Friday, October 24, 2014

Always Learning

I've been at my new job for nearly two months now.  It came after a traumatic end to my last job, followed by a few months of recovery, and a few months of searching for something new.  I had almost given up when this one came around.  I was tired, frustrated, and beginning to doubt my skill-set and my abilities.  I always pictured myself working with children, teens, or young people.  And now I go to work and sit across from people with grey and white hair who are older than my parents.  I love how life ends up being what you don't expect and how those surprises are often what give you the most joy and satisfaction.

I'm working at a non-profit independent living seniors residence.  My official job title is "Resident Care Coordinator", but in actuality I'm a family counsellor.  I get to spend my days with clients who have a myriad of issues and struggles - most of who just want someone to talk to.  I get to work with clients in their 60's, all the way up to their late 90's.  I get to problem-solve and work together with their families, and consult and case-manage with health care professionals.   My clients all have sharp cognition, most are busy, active, and living really full lives.  Some are on the cusp of a move to more supportive housing and need extra support to get to the next step.  I see it all, and I'm always learning.

In just the past two months....

I've learned that sometimes what people come to talk to you about has nothing to do with what they really want to talk to you about.  You can have three sessions about doctor's appointments and the hum-drum of life and then ask the right question and know you've hit gold.  Regrets, disappointments, and shame will rise to the surface and then the work begins.

I've learned that it's never too late to begin.  You can be in your late 80's and know the time is right to do personal work to make your life better or easier, or make your load lighter.

I've learned that shame is so prevalent.

I've learned that you can keep secrets for a very long time.  I've sat with clients who tell me things they've never spoken out loud in over 70 years.  There are times I sit feeling like I'm sitting on the most sacred ground as things are uncovered, spoken, and brought to light.  Sometimes it's like I can see the heavy burden lifting.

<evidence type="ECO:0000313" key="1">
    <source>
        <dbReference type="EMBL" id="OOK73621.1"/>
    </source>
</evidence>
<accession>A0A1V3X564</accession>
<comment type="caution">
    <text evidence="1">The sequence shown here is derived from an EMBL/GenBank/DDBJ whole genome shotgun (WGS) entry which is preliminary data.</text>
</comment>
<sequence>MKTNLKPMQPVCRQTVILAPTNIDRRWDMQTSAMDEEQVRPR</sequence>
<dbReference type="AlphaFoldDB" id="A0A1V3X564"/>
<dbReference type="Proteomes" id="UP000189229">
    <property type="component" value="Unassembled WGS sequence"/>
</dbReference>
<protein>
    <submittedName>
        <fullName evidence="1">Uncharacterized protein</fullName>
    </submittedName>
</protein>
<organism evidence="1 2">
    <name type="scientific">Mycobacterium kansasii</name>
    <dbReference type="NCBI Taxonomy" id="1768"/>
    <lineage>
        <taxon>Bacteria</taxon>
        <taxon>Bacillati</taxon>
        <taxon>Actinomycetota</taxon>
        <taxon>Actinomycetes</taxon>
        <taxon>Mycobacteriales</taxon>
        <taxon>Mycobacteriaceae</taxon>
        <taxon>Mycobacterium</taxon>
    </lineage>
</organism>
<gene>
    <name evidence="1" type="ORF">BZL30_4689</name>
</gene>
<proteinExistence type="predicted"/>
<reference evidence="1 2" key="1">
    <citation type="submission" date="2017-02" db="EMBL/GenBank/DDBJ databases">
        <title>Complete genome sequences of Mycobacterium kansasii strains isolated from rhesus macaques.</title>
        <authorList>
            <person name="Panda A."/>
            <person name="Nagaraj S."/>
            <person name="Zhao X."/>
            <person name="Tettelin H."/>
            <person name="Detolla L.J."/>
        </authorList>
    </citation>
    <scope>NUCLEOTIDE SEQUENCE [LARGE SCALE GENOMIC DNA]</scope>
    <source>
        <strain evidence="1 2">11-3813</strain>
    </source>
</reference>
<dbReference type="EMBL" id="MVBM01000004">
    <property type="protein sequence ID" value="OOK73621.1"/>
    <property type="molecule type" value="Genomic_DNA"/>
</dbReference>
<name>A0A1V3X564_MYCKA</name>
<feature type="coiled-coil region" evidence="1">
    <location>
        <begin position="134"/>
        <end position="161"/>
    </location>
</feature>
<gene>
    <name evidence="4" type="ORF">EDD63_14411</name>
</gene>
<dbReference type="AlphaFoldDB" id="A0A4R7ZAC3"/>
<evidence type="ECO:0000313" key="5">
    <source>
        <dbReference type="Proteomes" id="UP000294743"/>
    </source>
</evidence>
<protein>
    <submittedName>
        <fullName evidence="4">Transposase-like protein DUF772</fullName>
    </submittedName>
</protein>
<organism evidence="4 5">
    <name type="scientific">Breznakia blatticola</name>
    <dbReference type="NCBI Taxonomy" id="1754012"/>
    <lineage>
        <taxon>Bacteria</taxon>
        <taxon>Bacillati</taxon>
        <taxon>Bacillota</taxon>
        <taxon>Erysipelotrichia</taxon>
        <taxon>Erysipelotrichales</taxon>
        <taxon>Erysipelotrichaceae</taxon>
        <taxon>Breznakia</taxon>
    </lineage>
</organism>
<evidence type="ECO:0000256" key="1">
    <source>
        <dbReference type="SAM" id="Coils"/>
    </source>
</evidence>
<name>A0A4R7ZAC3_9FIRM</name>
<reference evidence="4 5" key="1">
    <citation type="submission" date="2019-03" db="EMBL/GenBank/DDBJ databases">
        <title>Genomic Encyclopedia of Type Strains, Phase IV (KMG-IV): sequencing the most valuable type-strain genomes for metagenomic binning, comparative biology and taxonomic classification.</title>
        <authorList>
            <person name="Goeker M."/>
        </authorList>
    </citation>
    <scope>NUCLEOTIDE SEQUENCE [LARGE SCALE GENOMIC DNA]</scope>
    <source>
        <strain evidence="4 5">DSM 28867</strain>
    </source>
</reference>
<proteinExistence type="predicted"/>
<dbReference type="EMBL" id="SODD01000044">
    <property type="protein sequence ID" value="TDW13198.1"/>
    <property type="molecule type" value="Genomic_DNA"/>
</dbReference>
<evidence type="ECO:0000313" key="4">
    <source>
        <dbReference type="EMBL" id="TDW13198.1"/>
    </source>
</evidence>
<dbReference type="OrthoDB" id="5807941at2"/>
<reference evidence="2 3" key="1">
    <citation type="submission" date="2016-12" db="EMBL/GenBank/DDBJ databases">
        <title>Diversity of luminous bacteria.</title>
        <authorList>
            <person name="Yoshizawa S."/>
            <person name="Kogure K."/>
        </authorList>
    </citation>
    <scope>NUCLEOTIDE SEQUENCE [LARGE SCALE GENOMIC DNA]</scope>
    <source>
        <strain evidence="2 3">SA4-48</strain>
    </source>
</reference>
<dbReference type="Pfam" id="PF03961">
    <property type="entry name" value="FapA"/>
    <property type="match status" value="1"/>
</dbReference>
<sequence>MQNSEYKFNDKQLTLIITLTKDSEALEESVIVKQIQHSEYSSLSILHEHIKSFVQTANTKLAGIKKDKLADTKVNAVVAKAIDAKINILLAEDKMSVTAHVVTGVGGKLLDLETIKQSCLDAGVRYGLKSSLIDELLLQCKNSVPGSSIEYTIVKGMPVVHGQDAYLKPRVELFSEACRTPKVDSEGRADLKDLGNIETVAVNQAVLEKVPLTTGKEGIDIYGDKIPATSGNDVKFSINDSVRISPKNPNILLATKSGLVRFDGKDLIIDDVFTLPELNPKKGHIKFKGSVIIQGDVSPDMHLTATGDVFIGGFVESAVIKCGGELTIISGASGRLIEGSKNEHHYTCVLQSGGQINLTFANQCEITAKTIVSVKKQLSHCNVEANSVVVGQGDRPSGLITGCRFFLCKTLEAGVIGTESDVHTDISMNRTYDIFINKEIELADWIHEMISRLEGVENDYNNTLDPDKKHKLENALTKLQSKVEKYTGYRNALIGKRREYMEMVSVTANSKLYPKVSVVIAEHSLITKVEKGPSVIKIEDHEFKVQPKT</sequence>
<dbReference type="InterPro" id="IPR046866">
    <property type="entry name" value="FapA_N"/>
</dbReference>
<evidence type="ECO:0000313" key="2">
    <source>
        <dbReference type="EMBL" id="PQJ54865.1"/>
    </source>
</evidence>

I've learned that older people are just like you and me.

I've learned that you can pretend your whole life, but it will all catch up with you eventually.

I've learned to sometimes speak really really loudly and enunciate my words very very clearly.  I've also learned that there are times when my voice needs to be soft and soothing, just above a whisper.

I've learned that 95 year olds still like to read romantic fiction and that if you drive a scooter and get a flat tire, CAA will come to the rescue.

I've learned to not expect certain ideas, opinions or lines of thinking from people just because they're old.  Age means nothing.

I've learned that in some ways, age means everything... especially when you think your memory is failing, or judgement is going, and you're scared you're losing yourself.

I've learned that you're never too old to fall in love.

I've learned to trust myself and go with my hunches.

I've learned to remind people that it's OK to need someone to help, especially when those people have lived their entire lives proving to everyone that they are self-sufficient and don't need anyone.

I've learned that you can be young in age but very very old in disposition, or old in age and as youthful as they come.

I've learned that people usually reap what they sow.  If you're alone and isolated, there is almost always a reason.

I've learned to value stories more than I did before.

I've learned that I love working with seniors.
I am reminded every single day at work that my job is a gift and the conversations I have are sacred.

Tuesday, October 21, 2014

The Personal is Political

Tomorrow marks the end of an era for my family.  It's the first time in 32 years that my dad's name has not been on a ballot for the municipal election in the community I'm from.

32 years isn't just a season, or a good run.  It truly is an era.